Revenue timeline

 Time period Activity
1990sOregon voters approve permanent property tax rates and limits to annual growth in property tax revenue. Costs of providing City services are separated from revenue for those services.  In Salem, these services include police, fire, library, recreation and parks maintenance, neighborhood support.
2009-2013

Salem cuts more than 80 positions from its General Fund budget in response to economic downturn's effect on revenues.

  • Elimination of the Community Services Department
  • Closed two fire stations
  • Reduced library hours
  • Discontinued City operation of two pools
2017-18Reopen Fire station 8, respond to Strategic Plan priorities with Homeless Rental Assistance Program, discontinue General Fund support for Transportation Services Fund.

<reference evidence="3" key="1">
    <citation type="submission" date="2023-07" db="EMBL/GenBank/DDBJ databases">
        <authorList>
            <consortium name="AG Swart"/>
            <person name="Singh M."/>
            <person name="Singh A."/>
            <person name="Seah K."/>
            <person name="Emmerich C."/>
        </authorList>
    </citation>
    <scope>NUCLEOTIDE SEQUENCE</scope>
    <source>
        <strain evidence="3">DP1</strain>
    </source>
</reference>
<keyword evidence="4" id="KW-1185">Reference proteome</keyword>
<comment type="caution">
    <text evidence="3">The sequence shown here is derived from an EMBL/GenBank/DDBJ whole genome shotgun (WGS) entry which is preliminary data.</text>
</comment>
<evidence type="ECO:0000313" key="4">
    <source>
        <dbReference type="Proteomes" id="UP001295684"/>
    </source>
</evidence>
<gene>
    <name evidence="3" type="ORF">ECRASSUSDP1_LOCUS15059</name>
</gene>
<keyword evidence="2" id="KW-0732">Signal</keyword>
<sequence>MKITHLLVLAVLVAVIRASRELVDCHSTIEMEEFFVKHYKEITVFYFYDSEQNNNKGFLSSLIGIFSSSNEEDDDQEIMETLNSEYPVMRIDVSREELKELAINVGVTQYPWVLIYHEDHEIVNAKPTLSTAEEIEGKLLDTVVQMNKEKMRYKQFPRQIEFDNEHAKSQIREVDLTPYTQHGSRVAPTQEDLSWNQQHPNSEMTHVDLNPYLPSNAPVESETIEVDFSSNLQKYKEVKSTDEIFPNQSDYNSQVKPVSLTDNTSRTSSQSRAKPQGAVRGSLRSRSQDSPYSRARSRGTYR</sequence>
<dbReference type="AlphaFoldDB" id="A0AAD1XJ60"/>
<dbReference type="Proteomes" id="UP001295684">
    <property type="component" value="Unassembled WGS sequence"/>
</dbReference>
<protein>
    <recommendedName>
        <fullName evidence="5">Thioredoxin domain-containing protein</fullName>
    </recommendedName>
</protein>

2018-19Reopen Fire station 11
Fall 2018Revenue Task Force meets to examine 13 revenue options, recommends two options for the General Fund and one for increased transportation funding.
April 15, 2019City Council and Revenue Task Force hold joint work session
June 17, 2019City Council holds work session on operating fee and employee-paid payroll tax
July 8, 2019City Council directs staff to prepare ordinance for operating fee and for employee-paid payroll tax
August 12, 26First reading, public hearing, and second reading of the operating fee and employee-paid payroll tax
2020City maintains current staffing levels with operating fee ($7.1 million)
2022Employee-paid payroll tax ($9.1 million) allows City to maintain current services to keep pace with increased needs and city growth.  Possible examples include increased Police and Fire service, increased library hours and services, and homeless assistance programs
2035Estimated 60,000 more people live in Salem

 

​Since November 2018, when the City's most recent five-year forecast was released, there have been many conversations in our community about the City's financial shortfall.  Now, with an adopted budget which includes all the programs and services the City will provide to the community in the coming year, the financial shortfall is more clear.